On the night of October 8, 2014, or, rather, early on the morning of October 9, I had trouble sleeping.
I lay in bed, closed my eyes, and let my mind go blank. Hours passed. I was in something like sleep which wasn’t sleep. Around two in the morning, a light that had been bothering me went out, a neighbor’s lamp, perhaps, or one of the electronic devices in the next room (the door was ajar) which in these days keep watch over us at all hours.
Now wrapped up dark, my thoughts, instead of dipping into the cool subconscious, began to churn and froth.
I paced inside my own mind like a tiger inside its cage, like the Tasmanian tiger going back and forth, maddened by the prospect of its coming doom. Where I had been pinned down in sleeplessness by one small glare, my eyelids now trembled with the flashes coming from within. So quick was the succession of images, each of which presented itself like a problem to be solved, that I could not at any instant remember what had gone before. It seemed to me instead that my consciousness had become like a narrow, high-walled corridor crammed with everything I had lately read or seen, every landscape I had recently passed through or touched on in my thoughts.
The intensity and speed of these images—which had come to resemble a slide show played at absurd speed—became harder and harder to bear until I suddenly sat upright, shutting down the show, as it were, and got out of bed. I went into the study, switched on a lamp, sat in a chair (not at the desk), and began to write notes (into a blank book, on my crossed knee). I wrote many pages. The room was peaceful like that, spot-lit, silent. The shutters were drawn, the mountains in the distance invisible. I wrote for an hour or more with lucid ease, as though my hand was being guided by a benevolent spirit and there was no gap between the flow of my thoughts and the fluency of the ink.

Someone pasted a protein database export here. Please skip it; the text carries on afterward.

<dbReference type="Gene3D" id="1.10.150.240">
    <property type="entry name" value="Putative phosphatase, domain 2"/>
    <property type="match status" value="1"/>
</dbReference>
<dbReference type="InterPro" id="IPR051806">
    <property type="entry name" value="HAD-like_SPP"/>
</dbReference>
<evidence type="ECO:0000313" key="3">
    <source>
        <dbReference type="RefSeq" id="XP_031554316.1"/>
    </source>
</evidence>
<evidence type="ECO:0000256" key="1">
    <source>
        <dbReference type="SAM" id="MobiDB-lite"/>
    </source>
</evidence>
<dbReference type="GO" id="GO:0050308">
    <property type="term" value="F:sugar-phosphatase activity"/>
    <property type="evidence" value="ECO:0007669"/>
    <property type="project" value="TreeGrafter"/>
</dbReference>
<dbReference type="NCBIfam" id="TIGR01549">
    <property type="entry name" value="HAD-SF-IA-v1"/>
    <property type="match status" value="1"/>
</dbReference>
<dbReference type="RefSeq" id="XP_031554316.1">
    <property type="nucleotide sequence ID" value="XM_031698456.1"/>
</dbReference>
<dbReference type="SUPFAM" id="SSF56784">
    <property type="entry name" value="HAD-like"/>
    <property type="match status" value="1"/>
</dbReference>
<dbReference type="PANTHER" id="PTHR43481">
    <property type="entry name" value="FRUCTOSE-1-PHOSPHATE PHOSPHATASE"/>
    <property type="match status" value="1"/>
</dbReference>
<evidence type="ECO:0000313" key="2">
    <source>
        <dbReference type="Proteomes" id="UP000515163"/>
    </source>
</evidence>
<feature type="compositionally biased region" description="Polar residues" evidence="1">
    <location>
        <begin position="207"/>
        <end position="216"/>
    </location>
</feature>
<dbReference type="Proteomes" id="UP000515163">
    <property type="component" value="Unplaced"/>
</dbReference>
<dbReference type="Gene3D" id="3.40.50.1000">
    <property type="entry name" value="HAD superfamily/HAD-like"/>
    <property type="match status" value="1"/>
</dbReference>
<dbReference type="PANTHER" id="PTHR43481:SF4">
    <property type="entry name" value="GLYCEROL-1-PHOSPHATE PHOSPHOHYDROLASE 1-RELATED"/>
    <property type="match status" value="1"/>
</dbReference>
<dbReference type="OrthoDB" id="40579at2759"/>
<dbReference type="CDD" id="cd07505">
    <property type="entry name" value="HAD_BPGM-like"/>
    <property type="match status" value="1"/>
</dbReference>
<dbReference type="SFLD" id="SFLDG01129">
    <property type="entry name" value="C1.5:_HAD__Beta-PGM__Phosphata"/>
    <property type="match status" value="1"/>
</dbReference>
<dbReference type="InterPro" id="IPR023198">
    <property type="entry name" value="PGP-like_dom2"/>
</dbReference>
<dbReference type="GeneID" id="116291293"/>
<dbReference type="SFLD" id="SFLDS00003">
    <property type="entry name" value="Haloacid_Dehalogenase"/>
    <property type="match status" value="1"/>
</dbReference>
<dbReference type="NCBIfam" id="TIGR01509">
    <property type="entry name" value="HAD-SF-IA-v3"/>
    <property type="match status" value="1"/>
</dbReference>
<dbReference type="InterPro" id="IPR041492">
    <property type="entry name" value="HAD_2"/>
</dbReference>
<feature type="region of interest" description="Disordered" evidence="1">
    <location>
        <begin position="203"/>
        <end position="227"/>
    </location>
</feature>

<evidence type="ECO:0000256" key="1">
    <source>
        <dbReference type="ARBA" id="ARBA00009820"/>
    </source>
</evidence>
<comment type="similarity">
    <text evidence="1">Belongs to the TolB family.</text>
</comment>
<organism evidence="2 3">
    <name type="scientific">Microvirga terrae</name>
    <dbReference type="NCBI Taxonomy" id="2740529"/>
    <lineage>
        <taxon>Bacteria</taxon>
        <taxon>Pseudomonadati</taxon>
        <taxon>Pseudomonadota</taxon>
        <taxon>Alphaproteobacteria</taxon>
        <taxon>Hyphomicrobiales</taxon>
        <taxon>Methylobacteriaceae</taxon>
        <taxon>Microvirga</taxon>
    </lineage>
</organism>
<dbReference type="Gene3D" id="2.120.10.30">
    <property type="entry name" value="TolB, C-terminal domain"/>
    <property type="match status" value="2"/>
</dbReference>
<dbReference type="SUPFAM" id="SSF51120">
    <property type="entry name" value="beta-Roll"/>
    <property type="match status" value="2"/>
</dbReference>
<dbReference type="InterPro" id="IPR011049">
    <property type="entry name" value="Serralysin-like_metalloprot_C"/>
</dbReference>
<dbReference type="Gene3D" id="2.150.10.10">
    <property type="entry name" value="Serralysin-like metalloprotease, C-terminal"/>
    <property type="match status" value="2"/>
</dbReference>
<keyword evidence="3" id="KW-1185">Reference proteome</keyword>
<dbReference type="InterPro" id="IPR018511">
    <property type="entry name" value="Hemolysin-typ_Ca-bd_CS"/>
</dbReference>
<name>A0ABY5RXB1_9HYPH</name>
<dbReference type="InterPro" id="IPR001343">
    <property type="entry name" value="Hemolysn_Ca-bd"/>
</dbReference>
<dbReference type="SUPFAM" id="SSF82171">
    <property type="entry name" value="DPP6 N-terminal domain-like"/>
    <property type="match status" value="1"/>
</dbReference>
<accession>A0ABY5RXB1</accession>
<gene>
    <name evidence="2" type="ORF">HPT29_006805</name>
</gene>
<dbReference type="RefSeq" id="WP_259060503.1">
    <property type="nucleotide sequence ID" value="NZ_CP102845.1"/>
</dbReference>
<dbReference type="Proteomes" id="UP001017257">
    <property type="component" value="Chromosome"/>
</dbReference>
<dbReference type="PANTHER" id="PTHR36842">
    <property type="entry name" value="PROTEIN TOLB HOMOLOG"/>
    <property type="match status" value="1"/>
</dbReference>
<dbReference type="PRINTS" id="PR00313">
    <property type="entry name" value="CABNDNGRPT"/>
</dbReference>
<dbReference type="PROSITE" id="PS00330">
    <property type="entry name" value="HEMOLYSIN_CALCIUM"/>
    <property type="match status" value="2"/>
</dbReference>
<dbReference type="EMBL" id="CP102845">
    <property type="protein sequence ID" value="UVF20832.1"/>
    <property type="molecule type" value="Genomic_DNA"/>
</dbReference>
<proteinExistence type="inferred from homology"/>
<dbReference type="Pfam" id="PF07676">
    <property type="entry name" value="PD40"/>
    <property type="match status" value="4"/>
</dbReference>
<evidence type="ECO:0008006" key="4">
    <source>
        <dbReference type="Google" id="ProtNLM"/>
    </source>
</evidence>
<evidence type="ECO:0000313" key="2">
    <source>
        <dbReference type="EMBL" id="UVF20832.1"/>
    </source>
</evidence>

The next day, in daylight, I saw that the book was full of fevered scribbles, with only a clear word every now and again to hint at whatever it was I had hoped to set down in writing. I remembered only what I had watched on YouTube, what I watched between having finished writing and not having yet returned to my bed.
For years now, when I cannot sleep, I rise from bed and watch J.D. talk. I watch what he said sometime in the late 1990s.
Each time that I write something, he said, and it feels like I’m advancing into new territory (he demonstrates “advance” with his left hand), somewhere I haven’t been before, and this type of advance often demands certain gestures that can be taken as aggressive with regard to other thinkers or colleagues—I am not someone who is by nature polemical but it’s true that deconstructive gestures appear to destabilize or cause anxiety or even hurt others—so, every time that I make this type of gesture, there are moments of fear.